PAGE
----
Clinical and Experimental Immunology | Year: 2012

The peripheral chemokine receptors chemokine receptor 3 (CXCR3) and CC chemokine receptor 5 (CCR5) have been reported to be associated with allograft rejection. The impact of the expression of immunosuppressive drugs on peripherally circulating CD4 + T cell subsets after renal transplantion is unknown. Expression of CXCR3 and CCR5 was investigated by flow cytometry in 20 renal allograft recipients participating in a prospective, randomized trial (NCT00514514). Initial immunosuppression consisted of basiliximab, cyclosporin A (CsA), mycophenolate sodium and corticosteroids. After 3 months, patients were treated either with CsA, mycophenolate sodium (MPA) plus corticosteroids (n=6), CsA and everolimus plus corticosteroids (n=8) or CsA-free (CsA free) receiving everolimus, MPA and corticosteroids (n=6). After initial reduction of CD4 +forkhead box protein 3 (FoxP3) + and CD4 +CD25 hiFoxP3 + regulatory T cells (T regs) (P<0·05; P<0·01), 3-month post-transplant percentages of T regs were reconstituted in CsA free and CsA lo arms compared to CsA reg 12 months post transplant. Expression of CCR5 and CXCR3 on CD4 +FoxP3 + and CD4 +FoxP3 - T cells 12 months post transplant was increased in CsA freeversus CsA reg. Increase in CCR5 +CXCR3 + co-expressing CD4 +FoxP3 - cells between 3 and 12 months correlated negatively with the glomerular filtration rate (GFR) slope/year [modification of diet in renal disease (MDRD); r=-0·59, P<0·01]. CsA, but not everolimus, inhibits both T reg development and expression of CXCR3 and CCR5 on CD4 + T cell subsets. Increase in CCR5 +CXCR3 + co-expressing CD4 +FoxP3 - T cells is associated with early loss in allograft function. © 2012 The Authors; Clinical and Experimental Immunology © 2012 British Society for Immunology.


Gokbuget D.,ETH Zurich | Pereira J.A.,ETH Zurich | Bachofner S.,ETH Zurich | Marchais A.,ETH Zurich | And 4 more authors.
Nature Communications | Year: 2015

MicroRNAs (miRNAs) are crucial regulators of myelination in the peripheral nervous system (PNS). However, the miRNAs species involved and the underlying mechanisms are largely unknown. We found that let-7 miRNAs are highly abundant during PNS myelination and that their levels are inversely correlated to the expression of lin28 homolog B (Lin28B), an antagonist of let-7 accumulation. Sustained expression of Lin28B and consequently reduced levels of let-7 miRNAs results in a failure of Schwann cell myelination in transgenic mouse models and in cell culture. Subsequent analyses revealed that let-7 miRNAs promote expression of the myelination-driving master transcription factor Krox20 (also known as Egr2) through suppression of myelination inhibitory Notch signalling. We conclude that the Lin28B/let-7 axis acts as a critical driver of PNS myelination, in particular by regulating myelination onset, identifying this pathway also as a potential therapeutic target in demyelinating diseases.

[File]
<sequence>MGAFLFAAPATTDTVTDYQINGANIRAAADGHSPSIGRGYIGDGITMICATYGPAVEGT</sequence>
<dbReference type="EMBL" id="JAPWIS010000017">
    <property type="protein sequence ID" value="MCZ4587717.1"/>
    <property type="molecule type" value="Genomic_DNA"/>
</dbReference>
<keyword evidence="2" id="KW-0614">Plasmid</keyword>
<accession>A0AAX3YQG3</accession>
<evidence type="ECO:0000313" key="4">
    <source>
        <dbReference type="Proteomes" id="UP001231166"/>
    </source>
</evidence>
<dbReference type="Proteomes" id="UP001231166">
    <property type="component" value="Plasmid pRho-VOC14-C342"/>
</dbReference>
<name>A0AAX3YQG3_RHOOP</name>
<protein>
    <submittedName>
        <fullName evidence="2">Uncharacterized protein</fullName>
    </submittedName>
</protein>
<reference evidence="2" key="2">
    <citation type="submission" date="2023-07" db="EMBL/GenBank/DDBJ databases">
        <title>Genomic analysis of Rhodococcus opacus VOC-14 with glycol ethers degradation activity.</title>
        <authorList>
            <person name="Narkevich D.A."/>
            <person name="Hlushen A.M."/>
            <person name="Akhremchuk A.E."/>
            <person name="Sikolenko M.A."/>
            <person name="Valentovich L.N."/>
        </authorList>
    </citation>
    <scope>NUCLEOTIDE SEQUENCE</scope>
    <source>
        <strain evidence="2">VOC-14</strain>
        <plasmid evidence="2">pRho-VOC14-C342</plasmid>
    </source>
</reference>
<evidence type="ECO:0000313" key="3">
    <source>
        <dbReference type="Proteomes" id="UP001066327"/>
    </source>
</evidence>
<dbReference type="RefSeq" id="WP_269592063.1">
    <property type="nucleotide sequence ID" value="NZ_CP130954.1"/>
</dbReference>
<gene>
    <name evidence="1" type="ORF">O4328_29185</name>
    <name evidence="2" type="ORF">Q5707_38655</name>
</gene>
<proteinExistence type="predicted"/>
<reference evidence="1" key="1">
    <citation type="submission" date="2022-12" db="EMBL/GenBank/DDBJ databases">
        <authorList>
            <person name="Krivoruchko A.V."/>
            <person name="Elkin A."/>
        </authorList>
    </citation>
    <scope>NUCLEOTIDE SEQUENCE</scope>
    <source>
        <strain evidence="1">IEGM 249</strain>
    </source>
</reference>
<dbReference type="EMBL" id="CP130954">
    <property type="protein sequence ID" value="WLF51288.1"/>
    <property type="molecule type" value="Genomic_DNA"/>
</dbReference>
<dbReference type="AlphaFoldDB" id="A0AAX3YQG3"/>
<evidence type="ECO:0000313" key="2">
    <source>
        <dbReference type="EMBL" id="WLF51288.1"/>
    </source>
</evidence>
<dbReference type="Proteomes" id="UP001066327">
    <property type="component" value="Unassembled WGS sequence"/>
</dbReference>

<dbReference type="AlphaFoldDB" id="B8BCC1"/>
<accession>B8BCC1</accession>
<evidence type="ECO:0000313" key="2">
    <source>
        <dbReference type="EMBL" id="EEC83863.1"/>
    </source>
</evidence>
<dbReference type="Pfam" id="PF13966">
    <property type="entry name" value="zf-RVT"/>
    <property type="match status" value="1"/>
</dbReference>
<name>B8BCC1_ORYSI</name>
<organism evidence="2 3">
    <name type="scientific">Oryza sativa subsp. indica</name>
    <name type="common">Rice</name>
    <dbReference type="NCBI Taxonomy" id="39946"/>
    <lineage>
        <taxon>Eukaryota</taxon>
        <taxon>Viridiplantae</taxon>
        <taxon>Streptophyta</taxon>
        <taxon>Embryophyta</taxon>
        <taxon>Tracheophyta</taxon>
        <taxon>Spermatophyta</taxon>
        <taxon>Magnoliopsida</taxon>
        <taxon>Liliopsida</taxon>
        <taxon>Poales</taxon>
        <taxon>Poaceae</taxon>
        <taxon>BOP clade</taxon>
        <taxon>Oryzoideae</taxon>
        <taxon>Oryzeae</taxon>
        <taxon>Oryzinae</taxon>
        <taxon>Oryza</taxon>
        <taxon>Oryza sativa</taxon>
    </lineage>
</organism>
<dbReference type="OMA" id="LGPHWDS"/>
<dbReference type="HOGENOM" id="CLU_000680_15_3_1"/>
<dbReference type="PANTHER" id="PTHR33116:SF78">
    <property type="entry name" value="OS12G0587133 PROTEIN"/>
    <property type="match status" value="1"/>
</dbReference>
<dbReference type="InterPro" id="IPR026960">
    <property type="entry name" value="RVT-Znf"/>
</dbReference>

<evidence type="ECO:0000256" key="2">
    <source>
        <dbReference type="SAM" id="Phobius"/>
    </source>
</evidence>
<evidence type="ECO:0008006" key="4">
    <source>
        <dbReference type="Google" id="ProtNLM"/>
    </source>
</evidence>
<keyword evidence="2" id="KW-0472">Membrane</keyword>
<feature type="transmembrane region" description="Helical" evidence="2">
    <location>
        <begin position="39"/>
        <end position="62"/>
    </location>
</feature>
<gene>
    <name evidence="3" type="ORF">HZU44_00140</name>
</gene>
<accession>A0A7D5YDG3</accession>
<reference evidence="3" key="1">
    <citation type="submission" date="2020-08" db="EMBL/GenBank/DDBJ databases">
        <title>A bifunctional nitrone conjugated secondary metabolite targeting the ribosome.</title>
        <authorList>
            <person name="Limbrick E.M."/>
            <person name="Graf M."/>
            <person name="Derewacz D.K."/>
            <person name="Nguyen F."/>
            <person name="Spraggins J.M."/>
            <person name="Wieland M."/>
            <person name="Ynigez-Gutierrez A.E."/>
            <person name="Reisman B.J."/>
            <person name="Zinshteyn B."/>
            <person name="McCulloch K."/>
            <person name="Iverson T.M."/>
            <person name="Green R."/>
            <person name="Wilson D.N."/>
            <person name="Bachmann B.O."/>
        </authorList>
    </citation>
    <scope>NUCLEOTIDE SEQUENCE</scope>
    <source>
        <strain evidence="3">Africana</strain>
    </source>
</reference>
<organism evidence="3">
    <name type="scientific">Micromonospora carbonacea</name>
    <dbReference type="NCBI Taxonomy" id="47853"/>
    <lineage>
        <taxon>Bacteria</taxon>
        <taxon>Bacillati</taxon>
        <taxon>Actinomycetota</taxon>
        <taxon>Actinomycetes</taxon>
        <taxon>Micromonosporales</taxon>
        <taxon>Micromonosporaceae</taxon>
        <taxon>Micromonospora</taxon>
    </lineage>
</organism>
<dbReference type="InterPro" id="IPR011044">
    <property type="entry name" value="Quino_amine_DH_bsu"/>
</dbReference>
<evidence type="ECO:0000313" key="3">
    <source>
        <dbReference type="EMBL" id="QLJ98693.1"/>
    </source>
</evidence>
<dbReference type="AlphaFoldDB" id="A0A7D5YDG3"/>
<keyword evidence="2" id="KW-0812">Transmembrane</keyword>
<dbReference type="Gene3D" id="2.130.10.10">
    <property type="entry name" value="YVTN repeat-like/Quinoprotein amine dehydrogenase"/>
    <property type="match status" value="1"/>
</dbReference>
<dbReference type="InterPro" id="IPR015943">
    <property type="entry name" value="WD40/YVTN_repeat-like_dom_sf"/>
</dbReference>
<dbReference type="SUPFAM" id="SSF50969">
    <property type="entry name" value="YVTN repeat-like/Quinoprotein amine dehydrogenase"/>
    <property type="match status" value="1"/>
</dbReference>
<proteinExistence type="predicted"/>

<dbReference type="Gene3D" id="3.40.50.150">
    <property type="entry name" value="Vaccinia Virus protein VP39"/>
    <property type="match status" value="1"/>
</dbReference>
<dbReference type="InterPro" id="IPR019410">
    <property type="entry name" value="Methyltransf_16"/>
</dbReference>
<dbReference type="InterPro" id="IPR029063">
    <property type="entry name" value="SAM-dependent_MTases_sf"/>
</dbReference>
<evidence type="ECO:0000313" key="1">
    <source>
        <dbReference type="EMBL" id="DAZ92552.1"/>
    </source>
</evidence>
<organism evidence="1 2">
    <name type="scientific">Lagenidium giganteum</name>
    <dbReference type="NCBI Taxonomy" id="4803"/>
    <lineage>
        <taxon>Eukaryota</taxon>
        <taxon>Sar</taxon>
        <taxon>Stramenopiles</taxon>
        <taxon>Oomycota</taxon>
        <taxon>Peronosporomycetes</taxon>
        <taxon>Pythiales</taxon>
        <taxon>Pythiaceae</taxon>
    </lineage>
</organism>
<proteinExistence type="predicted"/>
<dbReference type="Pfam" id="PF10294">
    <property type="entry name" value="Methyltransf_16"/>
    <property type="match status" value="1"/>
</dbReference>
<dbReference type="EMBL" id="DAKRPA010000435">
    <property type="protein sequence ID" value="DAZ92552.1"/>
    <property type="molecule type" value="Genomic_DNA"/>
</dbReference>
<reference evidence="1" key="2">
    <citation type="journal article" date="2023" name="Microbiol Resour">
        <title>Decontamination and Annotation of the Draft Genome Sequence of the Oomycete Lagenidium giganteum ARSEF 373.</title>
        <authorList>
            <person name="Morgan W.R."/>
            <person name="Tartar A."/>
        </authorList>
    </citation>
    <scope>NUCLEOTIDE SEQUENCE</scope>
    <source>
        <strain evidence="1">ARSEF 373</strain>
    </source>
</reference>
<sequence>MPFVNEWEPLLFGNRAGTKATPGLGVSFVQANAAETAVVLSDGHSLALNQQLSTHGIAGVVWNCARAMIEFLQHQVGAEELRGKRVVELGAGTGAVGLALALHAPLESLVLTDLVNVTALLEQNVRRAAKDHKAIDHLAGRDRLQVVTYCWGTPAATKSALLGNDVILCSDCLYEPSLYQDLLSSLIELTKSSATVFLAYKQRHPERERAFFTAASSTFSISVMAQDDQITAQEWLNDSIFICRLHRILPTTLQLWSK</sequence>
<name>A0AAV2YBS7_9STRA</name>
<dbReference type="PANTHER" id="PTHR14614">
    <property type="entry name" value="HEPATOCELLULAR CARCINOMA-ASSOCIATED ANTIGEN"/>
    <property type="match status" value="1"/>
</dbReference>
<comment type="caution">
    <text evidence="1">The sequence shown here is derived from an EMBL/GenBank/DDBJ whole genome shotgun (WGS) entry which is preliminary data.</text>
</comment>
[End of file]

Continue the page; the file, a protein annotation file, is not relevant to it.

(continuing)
PubMed | Childrens Hospital Essen and ETH Zurich
Type: | Journal: Nature communications | Year: 2015

MicroRNAs (miRNAs) are crucial regulators of myelination in the peripheral nervous system (PNS). However, the miRNAs species involved and the underlying mechanisms are largely unknown. We found that let-7 miRNAs are highly abundant during PNS myelination and that their levels are inversely correlated to the expression of lin28 homolog B (Lin28B), an antagonist of let-7 accumulation. Sustained expression of Lin28B and consequently reduced levels of let-7 miRNAs results in a failure of Schwann cell myelination in transgenic mouse models and in cell culture. Subsequent analyses revealed that let-7 miRNAs promote expression of the myelination-driving master transcription factor Krox20 (also known as Egr2) through suppression of myelination inhibitory Notch signalling. We conclude that the Lin28B/let-7 axis acts as a critical driver of PNS myelination, in particular by regulating myelination onset, identifying this pathway also as a potential therapeutic target in demyelinating diseases.


PubMed | Childrens Hospital Essen
Type: Journal Article | Journal: Clinical and experimental immunology | Year: 2012

The peripheral chemokine receptors chemokine receptor 3 (CXCR3) and CC chemokine receptor 5 (CCR5) have been reported to be associated with allograft rejection. The impact of the expression of immunosuppressive drugs on peripherally circulating CD4(+) T cell subsets after renal transplantation is unknown. Expression of CXCR3 and CCR5 was investigated by flow cytometry in 20 renal allograft recipients participating in a prospective, randomized trial (NCT00514514). Initial immunosuppression consisted of basiliximab, cyclosporin A (CsA), mycophenolate sodium and corticosteroids. After 3 months, patients were treated either with CsA, mycophenolate sodium (MPA) plus corticosteroids (n = 6), CsA and everolimus plus corticosteroids (n =8) or CsA-free (CsA(free)) receiving everolimus, MPA and corticosteroids (n = 6). After initial reduction of CD4(+) forkhead box protein 3 (FoxP3)(+) and CD4(+) CD25(hi) FoxP3(+) regulatory T cells (T(regs)) (P < 0.05; P < 0.01), 3-month post-transplant percentages of T(regs) were reconstituted in CsA(free) and CsA(lo) arms compared to CsA(reg) 12 months post transplant. Expression of CCR5 and CXCR3 on CD4(+) FoxP3(+) and CD4(+) FoxP3(-) T cells 12 months post transplant was increased in CsA(free) versus CsA(reg). Increase in CCR5(+) CXCR3(+) co-expressing CD4(+) FoxP3(-) cells between 3 and 12 months correlated negatively with the glomerular filtration rate (GFR) slope/year [modification of diet in renal disease (MDRD); r =-0.59, P < 0.01]. CsA, but not everolimus, inhibits both T(reg) development and expression of CXCR3 and CCR5 on CD4(+) T cell subsets. Increase in CCR5(+) CXCR3(+) co-expressing CD4(+) FoxP3(-) T cells is associated with early loss in allograft function.